Corsicana Daily Sun, Corsicana, Texas


March 30, 2013

Easter comes alive

I was blessed and very fortunate to have two loving parents who always made sure we were in church. Not just the worship service, but my sister and I were in Sunday School every Sunday for every single formative year of our lives.

I have always known that Easter wasn’t really about a bunny, or eggs, or baby chicks. I can’t remember a time when I didn’t know it was about Jesus, and how he rose from the dead and left the tomb empty.

I have actively avoided watching “The Passion of the Christ” for as many years as it has been in existence. My husband periodically tells me it is a “must see” and that I will watch it one day.

We have been watching the mini-series “The Bible” on the History Channel. Haven’t missed an episode yet, and I believe the final episode is on Easter Sunday. I admit, it has been hard to watch some of it. There are many instances where I get cold chills and the hair on my arms stands straight up. Come to think of it, it’s pretty much each time one of Jesus’ miracles is depicted.

But the brutality of the day is just more than I bargained for. There have been many battles with swords that looked all too real for this viewer, but particularly hard to watch for me was the scene where they killed all the first born baby boys, as Herod was trying to get rid of Jesus at an early age.

I remember turning my head and covering my eyes, telling Will that it was just too realistic and brutal — to which he replied, “That’s how it really happened. Uncover your eyes and watch it.”

That got me thinking. All the years of my life, when I heard or read stories from the Bible, was it all somehow an abstract concept? I mean, I believed it to all be absolute truth — but did I somehow fail to grasp just how horrific much of it was?

Then on Palm Sunday I was fortunate to be able to see “Clothed in Glory,” the Palm Sunday pageant written, directed and produced by Dr. Shellie O’Neal, a friend from Navarro College. My mother was in the chorus, as were other folks from First Baptist Church (and maybe the other churches involved). This play covered the time of Jesus’ ministry where he was healing people, working miracles all the way to the resurrection.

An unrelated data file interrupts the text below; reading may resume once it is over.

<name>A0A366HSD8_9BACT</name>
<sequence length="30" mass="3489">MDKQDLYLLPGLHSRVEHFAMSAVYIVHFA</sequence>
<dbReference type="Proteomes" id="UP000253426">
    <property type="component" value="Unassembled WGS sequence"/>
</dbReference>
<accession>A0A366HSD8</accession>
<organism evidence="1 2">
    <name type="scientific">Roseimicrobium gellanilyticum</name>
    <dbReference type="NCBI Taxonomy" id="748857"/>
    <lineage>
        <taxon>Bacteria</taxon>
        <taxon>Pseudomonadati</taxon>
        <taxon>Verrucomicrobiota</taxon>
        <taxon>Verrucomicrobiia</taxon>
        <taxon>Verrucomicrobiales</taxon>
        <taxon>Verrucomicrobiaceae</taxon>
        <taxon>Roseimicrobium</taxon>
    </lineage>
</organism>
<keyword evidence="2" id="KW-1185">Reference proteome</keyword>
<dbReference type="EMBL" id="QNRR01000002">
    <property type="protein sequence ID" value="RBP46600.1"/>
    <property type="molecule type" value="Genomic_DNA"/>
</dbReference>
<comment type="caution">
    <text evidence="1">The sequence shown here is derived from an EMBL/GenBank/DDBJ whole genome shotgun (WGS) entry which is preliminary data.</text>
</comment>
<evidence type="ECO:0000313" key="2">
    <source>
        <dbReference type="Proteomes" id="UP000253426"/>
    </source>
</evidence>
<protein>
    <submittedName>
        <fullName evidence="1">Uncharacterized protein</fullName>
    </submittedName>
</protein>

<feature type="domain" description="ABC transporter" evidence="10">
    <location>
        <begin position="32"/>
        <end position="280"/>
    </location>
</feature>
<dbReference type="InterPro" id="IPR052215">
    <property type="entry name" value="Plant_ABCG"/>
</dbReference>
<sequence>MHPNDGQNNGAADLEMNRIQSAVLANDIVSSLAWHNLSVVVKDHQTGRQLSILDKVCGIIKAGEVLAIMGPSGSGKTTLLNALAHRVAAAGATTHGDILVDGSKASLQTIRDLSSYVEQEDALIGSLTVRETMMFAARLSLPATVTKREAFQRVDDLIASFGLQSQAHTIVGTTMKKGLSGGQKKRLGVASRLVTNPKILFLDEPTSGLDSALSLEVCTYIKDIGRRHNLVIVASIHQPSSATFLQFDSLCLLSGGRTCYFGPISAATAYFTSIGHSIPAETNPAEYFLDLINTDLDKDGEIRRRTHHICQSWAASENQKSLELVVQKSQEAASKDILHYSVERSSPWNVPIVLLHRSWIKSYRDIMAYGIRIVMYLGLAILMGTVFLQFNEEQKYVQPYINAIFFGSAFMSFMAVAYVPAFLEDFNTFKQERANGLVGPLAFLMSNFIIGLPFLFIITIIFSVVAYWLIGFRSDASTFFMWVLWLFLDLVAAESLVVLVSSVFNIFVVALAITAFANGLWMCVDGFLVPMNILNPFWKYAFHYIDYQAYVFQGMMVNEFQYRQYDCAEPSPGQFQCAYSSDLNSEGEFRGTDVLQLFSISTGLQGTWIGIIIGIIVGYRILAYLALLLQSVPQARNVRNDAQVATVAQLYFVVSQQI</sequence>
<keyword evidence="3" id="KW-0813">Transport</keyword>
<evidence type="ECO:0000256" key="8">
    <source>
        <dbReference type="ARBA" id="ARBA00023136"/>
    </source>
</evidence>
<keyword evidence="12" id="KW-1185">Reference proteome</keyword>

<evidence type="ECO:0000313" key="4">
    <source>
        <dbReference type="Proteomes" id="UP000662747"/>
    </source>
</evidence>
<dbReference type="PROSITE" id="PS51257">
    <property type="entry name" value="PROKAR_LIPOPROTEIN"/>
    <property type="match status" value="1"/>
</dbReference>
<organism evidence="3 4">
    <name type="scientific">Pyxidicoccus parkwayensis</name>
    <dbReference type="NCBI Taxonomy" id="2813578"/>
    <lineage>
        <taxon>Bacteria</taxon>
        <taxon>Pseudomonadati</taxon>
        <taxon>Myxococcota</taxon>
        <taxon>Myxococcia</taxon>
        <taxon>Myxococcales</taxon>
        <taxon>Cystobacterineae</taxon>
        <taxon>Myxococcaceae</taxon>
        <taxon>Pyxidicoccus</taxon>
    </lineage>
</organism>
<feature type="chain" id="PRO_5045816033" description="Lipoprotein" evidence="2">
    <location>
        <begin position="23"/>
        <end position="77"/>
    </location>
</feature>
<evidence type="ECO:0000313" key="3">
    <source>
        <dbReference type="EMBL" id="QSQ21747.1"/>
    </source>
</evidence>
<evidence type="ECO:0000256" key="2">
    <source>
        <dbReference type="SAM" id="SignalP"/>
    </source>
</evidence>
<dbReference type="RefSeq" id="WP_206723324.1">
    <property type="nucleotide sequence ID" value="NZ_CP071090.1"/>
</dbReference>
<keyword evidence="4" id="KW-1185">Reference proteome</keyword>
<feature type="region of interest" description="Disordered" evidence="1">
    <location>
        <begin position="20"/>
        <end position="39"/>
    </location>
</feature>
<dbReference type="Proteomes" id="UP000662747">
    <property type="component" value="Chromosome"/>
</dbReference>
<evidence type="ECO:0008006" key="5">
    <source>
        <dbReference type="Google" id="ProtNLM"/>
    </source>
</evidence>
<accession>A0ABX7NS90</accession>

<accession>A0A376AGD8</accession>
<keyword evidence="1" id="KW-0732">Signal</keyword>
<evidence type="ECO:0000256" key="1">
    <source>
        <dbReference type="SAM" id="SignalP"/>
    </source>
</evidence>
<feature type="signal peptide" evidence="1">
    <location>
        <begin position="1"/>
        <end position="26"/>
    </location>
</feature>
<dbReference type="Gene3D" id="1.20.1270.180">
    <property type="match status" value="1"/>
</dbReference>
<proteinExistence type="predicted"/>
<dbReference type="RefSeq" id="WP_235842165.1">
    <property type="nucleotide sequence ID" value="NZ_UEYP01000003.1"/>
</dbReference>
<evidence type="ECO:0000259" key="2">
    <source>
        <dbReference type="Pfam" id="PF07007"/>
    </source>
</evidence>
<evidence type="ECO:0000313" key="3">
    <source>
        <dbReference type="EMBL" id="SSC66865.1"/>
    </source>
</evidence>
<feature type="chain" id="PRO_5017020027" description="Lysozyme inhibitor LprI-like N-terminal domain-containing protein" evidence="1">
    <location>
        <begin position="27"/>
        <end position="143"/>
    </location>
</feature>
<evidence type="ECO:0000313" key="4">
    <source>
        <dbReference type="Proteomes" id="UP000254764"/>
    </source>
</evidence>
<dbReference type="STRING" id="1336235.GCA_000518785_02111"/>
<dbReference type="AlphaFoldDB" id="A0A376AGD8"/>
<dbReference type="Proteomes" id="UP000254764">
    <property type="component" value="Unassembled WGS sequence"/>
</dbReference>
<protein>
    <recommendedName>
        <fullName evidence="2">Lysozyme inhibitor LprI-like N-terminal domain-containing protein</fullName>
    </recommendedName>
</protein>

It began on the front lawn of First United Methodist, then we all walked to the parking lot of Westminster Presbyterian Church. Scenes were performed at each place. We then journeyed to the office behind St. John’s Episcopal Church. My step-dad was herding me from place to place, as he had a video camera and I had the “still” camera for Daily Sun. He was trying to make sure I got in a great vantage point each time, but the audience was growing quite large, and my wee short self needed the extra help to get good pictures.

I remember at St. John’s, when Haskell leaned down and said in my ear, “Watch these kids’ reactions to the beating and crucifixion of Jesus. You can tell they’ve never realized just how brutal it was.”

And he was right. Not only did I see it on their faces, but I felt it myself. I know I have read accounts of how exactly the physical body of Jesus suffered during the events of Good Friday. But watching the Roman soldiers hit Jesus with whips, push him, shove the thorns on his head, run that spear through his side, force him to carry that huge, heavy tree ... seeing it was different.

We walked somberly to the front of First Baptist Church, where the angel appeared and told the women Jesus had risen — he was not there. And we watched with chills as he appeared “in the sky” (on the roof of the church), his robes billowing in the chilly wind.

The actor portraying Jesus did such a wonderful job. His facial expressions were touching, and the entire play was just so moving. I “felt” Easter, Good Friday, and Palm Sunday in a way I never had before. I was part of “the crowd.”

So, I will watch the final episode of “The Bible” Sunday when it shows the crucifixion. I will probably even watch “The Passion of the Christ” at some point.

I am so grateful for the sacrifice Jesus made, to save a lowly, pitiful sinner like me from an eternity in hell.

Amazing love.


Deanna Kirk is a Daily Sun columnist and editor of Explore Magazine. Her column appears on Saturdays. She may be reached by email at Want to “Soundoff” on this column? Email:

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